Since the financial crisis of 2008, growth has outperformed value across the board, and Japan in particular has opposing dynamics at play in this regard. Its stock market is split between the old industries that would be classified as value plays in many areas. These include car makers and banks, in particular.

But it is also packed with companies plugged into the so-called ‘New Japan’ economy, or Shin Nippon. Examples include tech firms, robotics companies and emerging brands that are increasingly becoming world leaders in their fields.

Shigeru Aoyagi, manager of the Nikko AM Japan Value fund, says he’s “convinced that the value strategy is the strategy that is most tailored in terms of how the Japanese market is”.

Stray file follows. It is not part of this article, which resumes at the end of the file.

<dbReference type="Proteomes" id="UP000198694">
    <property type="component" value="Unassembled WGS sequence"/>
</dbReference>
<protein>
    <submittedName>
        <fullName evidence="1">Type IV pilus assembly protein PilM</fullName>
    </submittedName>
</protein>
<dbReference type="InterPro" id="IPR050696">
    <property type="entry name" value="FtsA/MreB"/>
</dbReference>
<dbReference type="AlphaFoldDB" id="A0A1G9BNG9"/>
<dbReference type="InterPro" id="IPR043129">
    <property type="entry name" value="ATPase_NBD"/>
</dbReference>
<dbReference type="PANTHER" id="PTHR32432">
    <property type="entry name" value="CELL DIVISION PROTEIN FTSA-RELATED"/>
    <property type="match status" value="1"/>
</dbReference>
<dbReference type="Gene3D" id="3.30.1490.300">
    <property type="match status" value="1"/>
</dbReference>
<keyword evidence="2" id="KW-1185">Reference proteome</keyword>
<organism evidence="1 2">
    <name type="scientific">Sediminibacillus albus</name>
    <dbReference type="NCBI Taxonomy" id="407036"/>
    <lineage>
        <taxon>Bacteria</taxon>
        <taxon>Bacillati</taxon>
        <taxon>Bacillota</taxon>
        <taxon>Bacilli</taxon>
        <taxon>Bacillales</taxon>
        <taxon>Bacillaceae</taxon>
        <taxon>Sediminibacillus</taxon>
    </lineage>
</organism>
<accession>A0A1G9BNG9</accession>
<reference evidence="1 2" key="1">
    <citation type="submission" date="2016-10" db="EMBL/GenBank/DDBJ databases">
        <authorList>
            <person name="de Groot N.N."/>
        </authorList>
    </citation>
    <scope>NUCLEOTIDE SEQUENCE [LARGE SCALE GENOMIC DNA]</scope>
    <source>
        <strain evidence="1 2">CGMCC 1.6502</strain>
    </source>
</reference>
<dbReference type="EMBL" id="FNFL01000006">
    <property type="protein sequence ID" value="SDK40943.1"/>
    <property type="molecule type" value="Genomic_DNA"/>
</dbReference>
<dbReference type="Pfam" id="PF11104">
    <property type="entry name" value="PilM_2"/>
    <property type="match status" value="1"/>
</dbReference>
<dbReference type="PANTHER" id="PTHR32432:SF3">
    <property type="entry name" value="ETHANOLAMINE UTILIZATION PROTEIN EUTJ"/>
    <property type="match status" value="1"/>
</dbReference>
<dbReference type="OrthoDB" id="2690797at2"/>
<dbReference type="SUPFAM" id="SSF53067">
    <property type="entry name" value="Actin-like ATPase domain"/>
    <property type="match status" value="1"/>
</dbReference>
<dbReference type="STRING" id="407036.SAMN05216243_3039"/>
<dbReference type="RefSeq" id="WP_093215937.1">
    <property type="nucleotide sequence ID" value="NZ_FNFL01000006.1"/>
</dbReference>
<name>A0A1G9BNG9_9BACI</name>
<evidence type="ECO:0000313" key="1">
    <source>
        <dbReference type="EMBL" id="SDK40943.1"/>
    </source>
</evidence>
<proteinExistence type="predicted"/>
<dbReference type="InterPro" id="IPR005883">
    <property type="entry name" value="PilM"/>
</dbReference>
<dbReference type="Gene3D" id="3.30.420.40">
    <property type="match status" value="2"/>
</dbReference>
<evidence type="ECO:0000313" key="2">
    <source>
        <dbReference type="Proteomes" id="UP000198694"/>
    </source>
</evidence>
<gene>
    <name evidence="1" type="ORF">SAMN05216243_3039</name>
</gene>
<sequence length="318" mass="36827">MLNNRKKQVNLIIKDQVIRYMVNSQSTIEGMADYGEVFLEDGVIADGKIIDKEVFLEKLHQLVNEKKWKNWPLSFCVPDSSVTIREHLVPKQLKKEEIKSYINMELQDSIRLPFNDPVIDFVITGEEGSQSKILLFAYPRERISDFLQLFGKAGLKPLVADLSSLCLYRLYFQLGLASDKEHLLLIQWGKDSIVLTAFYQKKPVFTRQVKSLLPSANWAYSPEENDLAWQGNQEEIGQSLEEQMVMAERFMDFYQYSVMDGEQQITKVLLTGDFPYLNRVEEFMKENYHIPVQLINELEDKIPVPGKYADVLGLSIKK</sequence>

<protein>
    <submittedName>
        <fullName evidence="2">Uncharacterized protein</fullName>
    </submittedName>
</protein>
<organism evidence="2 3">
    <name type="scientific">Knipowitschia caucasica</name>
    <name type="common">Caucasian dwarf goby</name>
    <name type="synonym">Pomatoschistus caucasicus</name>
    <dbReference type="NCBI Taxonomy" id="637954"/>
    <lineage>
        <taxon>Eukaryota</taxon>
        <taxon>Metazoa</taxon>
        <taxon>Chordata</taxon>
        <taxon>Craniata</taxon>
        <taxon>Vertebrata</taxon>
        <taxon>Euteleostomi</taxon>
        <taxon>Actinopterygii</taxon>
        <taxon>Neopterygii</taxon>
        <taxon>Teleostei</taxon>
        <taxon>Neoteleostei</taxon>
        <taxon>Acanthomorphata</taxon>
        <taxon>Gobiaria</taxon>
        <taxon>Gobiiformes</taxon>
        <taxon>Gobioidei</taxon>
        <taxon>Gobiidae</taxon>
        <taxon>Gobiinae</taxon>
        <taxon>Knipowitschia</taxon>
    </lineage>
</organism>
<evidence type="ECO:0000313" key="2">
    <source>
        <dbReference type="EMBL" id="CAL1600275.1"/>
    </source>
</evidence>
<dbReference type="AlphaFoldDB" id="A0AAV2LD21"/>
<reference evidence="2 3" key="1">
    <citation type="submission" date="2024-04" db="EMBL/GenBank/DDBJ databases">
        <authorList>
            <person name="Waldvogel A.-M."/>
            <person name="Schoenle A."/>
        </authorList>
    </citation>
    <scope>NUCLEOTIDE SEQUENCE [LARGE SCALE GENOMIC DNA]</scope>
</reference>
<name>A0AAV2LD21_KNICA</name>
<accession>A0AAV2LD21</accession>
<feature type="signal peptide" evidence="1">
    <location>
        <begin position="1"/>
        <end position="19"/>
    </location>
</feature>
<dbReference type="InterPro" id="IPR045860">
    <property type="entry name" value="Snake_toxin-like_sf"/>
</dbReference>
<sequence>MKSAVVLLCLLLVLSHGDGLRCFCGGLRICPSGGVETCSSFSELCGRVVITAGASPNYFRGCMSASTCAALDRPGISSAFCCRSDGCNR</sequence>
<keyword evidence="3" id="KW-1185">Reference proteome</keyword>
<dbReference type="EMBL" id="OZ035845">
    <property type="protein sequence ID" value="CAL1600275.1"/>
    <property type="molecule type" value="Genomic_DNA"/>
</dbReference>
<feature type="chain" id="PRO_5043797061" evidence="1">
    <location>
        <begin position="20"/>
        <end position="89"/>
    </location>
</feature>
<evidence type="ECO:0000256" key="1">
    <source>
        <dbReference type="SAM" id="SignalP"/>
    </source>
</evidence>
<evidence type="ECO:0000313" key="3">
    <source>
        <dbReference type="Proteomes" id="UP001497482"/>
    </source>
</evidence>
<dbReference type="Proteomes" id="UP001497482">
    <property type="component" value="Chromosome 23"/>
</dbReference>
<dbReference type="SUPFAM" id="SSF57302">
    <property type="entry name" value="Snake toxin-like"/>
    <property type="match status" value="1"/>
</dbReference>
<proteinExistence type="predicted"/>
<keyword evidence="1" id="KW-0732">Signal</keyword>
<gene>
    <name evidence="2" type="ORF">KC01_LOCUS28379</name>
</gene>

Certainly, the case many make for Japanese stocks is a valuation-based one. Both relative to its developed market peers, and relative to its own history, the Japanese market is glaringly cheap.

But Richard Kaye, manager of the Comgest Growth Japan fund, says this has been the case for almost three decades now, and that it is “bound not to be successful”. “We think that profits define share prices,” he explains. “That doesn’t sound very profound, but a lot of people that invest in Japan don’t. They think that Japan is a valuation market.

“They think that if you can buy something for 0.7 times book, someone’s going to come along one day and buy it off you for 1 times book. The problem is that trade has been out there for 25 years and it’s never really worked.”